Ireland Old News

The Times
London, Middlesex, England

November 06, 1848

A Cavan paper has the subjoined account of an attempt to assassinate a gentleman who had the temerity to collect rents on a property over which he acted as agent:-

"An attempt was made this morning on the life of Mr. William Armitage MOORE, of Drumealis, the particulars of which have just reached us. As Mr. MOORE was on his way to Milltown, near Belturbet, to receive rents due by Lady ANNESLEY'S tenants, his car was stopped by two fellows near Baker's-bridge, one of whom presented a pistol at Mr. MOORE'S breast, and snapped it; fortunately the pistol missed fire, whereupon the two ruffians fled. Mr. MOORE who was closely muffled up at the time, could not extricate a pistol which he carried in an inside pocket until the fellows got to some distance. He then gave chase, joined by a clerk who accompanied him and the car-driver. The country people, it seems, gave them every obstruction in the pursuit and assisted the would-be murderers in their flight. Before the fellows got out of sight, however, Mr. MOORE discharged three pistol shots at them, which, owing to the distance between them, do not seem to have taken effect. Mr. MOORE went immediately and alarmed the police in the neighbourhood, as also the Cavan police, who at once set out to scour the country. At 4 o'clock this evening a young fellow named KIERNAN was brought a prisoner into Cavan. He was at once identified as the second person enaged in the outrage."

Further symptons of the progress of the national distaste to pay rents are noticed by the same authority : as thus :-

"A most disgraceful outrage was petpetrated in the townland of Lisboduff, parish of Drung, on the evening of Wednesday, the 25th ult. It appears that John LYONS, bailiff on the property of Mr. Richard B. BLACKWOOD, was sent to apprise some tenants on the estate that the agent, Mr. Joseph LYNCH, of Roebuck, would be receiving rents in Cavan on the following Monday, and that he expected that they would be prepared on that day to pay their rents. LYONS, after performing his duty, was quietly returning home, about 6 o'clock in the evening, when he was attacked by a party of men armed with sticks, who beat him in a most cruel manner: he received two dreadful cuts on the head, and there is no knowing where their brutality would have ended, had it not been that the noise of persons approaching caused them to fly . No cause can be assigned for such a wanton attack upon an innocent man: there cannot be a more indulgent landlord than Mr. BLACKWOOD, and as for LYONS, though he has been for more than 20 years bailiff, so far from incurring the hostility, he had succeeded in gaining the friendship of the tenentry on the estate.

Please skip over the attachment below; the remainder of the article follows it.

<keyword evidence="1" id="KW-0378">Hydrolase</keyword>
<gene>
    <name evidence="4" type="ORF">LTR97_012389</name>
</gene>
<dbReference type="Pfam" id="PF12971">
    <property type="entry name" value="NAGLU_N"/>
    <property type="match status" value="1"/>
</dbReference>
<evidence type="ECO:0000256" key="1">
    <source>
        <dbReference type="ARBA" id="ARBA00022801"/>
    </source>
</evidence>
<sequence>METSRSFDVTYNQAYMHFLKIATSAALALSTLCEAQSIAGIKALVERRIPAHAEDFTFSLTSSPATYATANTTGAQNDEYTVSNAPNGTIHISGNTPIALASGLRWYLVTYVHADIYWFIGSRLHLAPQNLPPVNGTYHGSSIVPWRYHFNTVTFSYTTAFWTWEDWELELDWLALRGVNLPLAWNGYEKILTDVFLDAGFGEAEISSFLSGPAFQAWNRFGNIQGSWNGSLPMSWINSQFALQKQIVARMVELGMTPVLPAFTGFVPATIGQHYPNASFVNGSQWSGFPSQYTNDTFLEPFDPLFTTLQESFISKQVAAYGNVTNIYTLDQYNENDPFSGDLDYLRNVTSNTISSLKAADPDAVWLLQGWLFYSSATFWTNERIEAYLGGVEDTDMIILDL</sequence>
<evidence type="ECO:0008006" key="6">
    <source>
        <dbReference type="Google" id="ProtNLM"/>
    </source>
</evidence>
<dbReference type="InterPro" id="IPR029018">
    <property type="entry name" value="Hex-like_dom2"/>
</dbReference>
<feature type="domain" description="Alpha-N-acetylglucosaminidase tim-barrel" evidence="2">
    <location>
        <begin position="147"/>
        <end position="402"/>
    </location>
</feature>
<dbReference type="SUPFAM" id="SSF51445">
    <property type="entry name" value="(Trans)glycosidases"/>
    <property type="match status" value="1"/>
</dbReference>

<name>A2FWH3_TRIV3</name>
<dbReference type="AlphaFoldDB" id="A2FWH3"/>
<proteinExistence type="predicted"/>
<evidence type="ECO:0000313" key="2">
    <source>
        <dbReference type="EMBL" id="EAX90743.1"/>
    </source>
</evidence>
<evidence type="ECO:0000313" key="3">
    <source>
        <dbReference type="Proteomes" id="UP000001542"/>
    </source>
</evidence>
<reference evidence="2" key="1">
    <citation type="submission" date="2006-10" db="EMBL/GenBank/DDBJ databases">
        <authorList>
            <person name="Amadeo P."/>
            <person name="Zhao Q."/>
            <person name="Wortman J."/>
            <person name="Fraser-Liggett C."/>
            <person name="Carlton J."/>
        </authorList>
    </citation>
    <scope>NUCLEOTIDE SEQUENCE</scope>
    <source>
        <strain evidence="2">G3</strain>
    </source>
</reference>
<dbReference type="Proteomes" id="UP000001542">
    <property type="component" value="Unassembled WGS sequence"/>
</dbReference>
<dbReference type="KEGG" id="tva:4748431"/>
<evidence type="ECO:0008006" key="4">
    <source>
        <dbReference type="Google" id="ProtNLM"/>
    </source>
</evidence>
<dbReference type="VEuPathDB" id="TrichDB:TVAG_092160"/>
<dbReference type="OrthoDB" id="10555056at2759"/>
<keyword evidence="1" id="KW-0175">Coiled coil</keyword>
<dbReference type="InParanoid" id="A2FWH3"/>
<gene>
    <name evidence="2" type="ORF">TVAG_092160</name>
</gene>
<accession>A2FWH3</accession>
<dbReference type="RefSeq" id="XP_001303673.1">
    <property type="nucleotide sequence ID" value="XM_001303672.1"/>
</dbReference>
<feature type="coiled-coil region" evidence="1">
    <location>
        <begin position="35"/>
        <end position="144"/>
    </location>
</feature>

Submitted by: County Cavan Newspaper Transcription Project

November 10, 1848

(From Our Own Correspondent)
DUBLIN, Tuesday Morning.


     The following statement from the Galway Vindicator is a foretaste of the movement which promises to afford ample employment during the winter to the military, police and all others engaged in the preservation of the peace:-
     "We are informed that on Wednesday last a force of military and police, greatly superior to those that had been previously called out upon that service, and attended by artillery to be used against barricades, &c., proceeded for the fourth time to distrain for poor-rate in the neighbourhood of Gort and Kinvarra. The people were as usual collected in large numbers to resist them, but this time, aware of the presence of artillery, they had recourse to a new rase de guerre. Accordingly, when the military came, directed, we are told, by a special stipendiary magistrate, to the place where they expected, as usual to find barricades, they found them not, nor aught else that their great guns could batter, but only a trench something like an Alpine ravine, about 20 feet broad and scarcely less deep. Here, then was of necessity a halt and a council of war, in consequence of which messengers were despatched in search of planks and other material to overlay the chasm. They might as well have sent for Xerxes' bridge of boats, at least for any use that could be made of either for that day, as night began to close upon the impeded army before their scouts had returned. 'Right about face' was therefore the word and tramp they went back, but not with the trophies of war and victory."
     That such a force should have been foiled by such an obstacle says little for the military skill of those in command.

Submitted by #I000525


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